Dedication Day at the Gettysburg National Military Park is November 19th. The ceremony “will observe the 150th Anniversary of President Abraham Lincoln’s Gettysburg Address. The event takes place in the Soldiers’ National Cemetery,”. There will also be a graveside salute to the U.S. Colored Troops.  For more information visit the website, Gettysburg Dedication Day

Prodigal

My very dear friend’s mother passed away. Her funeral is today. Rest in Peace, Elsie. 

Prodigal

“Then Jesus said, ‘There was a man who had two sons”
My mother gave birth to five children, of those two girls lived and stayed with her into our adulthood. My mother passed on two years ago.

“The younger of them said to his father, ‘Father give me the share of the property that will belong to me.”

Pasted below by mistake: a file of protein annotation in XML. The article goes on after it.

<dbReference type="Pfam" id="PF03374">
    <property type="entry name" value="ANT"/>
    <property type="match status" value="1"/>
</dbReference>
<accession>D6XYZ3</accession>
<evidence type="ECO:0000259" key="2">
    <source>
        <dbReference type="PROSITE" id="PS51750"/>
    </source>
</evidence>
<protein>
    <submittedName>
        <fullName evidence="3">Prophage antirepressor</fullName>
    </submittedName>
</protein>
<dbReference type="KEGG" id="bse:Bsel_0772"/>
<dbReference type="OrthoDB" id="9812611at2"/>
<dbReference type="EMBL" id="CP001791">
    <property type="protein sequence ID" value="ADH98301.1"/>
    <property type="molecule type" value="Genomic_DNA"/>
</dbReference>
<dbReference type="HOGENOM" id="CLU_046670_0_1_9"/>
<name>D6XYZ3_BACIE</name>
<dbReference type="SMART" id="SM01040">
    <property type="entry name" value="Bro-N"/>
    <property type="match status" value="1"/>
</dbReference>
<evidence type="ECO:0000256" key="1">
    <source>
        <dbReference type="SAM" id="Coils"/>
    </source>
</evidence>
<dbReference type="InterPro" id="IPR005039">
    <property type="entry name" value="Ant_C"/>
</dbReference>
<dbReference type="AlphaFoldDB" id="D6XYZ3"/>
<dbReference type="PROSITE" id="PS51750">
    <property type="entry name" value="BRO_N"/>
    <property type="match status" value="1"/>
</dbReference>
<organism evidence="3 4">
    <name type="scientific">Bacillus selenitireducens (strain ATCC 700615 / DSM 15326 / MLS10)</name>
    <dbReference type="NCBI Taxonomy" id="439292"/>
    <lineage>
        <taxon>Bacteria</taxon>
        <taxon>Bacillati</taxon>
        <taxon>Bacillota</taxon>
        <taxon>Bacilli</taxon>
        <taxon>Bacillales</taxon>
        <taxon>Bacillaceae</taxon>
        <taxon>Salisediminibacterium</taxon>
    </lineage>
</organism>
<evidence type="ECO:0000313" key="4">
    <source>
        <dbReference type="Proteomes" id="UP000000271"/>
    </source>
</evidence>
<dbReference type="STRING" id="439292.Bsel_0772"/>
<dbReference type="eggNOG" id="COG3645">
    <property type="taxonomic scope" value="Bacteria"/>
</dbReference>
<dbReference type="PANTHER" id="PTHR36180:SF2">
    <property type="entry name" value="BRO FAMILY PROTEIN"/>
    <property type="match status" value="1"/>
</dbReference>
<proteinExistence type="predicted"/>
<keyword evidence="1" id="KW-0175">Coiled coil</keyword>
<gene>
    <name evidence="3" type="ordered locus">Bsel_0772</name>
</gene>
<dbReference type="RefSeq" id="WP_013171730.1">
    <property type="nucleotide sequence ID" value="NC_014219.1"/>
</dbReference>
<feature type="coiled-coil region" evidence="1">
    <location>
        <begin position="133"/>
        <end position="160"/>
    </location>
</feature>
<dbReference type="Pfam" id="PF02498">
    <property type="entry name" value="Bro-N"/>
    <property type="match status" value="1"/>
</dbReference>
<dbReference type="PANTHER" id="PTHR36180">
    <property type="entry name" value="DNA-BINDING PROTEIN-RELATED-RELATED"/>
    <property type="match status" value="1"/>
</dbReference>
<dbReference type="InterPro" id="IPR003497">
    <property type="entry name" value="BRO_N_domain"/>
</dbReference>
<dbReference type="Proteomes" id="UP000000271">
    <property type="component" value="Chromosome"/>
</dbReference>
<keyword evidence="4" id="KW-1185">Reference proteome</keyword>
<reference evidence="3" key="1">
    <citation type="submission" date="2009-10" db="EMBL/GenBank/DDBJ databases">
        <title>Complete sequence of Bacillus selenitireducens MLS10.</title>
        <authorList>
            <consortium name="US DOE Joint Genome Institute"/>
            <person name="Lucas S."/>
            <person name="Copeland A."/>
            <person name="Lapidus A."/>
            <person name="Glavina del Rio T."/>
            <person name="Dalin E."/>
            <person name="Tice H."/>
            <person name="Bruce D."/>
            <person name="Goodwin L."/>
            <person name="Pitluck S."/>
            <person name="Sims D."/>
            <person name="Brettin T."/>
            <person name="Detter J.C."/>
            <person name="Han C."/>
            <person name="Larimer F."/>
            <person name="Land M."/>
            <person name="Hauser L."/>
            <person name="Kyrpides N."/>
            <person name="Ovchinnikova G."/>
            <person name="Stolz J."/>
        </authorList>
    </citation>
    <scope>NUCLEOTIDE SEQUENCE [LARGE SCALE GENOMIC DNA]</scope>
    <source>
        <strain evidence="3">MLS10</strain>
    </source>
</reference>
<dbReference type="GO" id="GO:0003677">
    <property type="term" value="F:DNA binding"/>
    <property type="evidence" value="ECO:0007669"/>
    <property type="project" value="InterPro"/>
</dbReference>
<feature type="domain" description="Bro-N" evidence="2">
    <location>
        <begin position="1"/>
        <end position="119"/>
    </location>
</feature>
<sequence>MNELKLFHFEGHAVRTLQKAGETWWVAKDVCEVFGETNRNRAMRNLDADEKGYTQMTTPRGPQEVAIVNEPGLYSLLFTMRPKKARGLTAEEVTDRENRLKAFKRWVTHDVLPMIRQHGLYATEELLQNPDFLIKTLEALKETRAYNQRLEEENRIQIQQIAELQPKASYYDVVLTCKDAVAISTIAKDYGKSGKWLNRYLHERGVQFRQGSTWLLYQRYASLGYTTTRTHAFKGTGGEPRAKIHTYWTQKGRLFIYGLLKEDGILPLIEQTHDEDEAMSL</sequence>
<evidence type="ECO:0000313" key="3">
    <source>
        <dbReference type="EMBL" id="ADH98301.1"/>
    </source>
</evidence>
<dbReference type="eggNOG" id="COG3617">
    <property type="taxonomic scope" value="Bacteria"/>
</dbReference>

I was always aware that my younger sister asked for and received money from my mother even after she was grown and had a job. I resented her for it and complained about it to my mother.

“Not long after, the younger son got together all he had, set off for a distant land and there squandered his wealth in wild living.”
My sister got married, moved away and lead an extravagant, upper middle class lifestyle she couldn’t afford so she still needed money from the family. My mother and I discussed, more than once, the character flaws that led my sister to be in constant financial trouble.

“After he had spent everything there was a severe famine…. and he began to be in need…He longed to fill his stomach with the pods that the pigs were eating, but no one gave him anything.”
My sister’s husband died and then she had a stroke. That chain of events led to her final and total financial ruin. She couldn’t keep her corporate executive job. Her home went into foreclosure and she had to apply for food stamps. She was embarrassed in more than one way. To make matters worse, she didn’t have any friends in her adopted city to help her.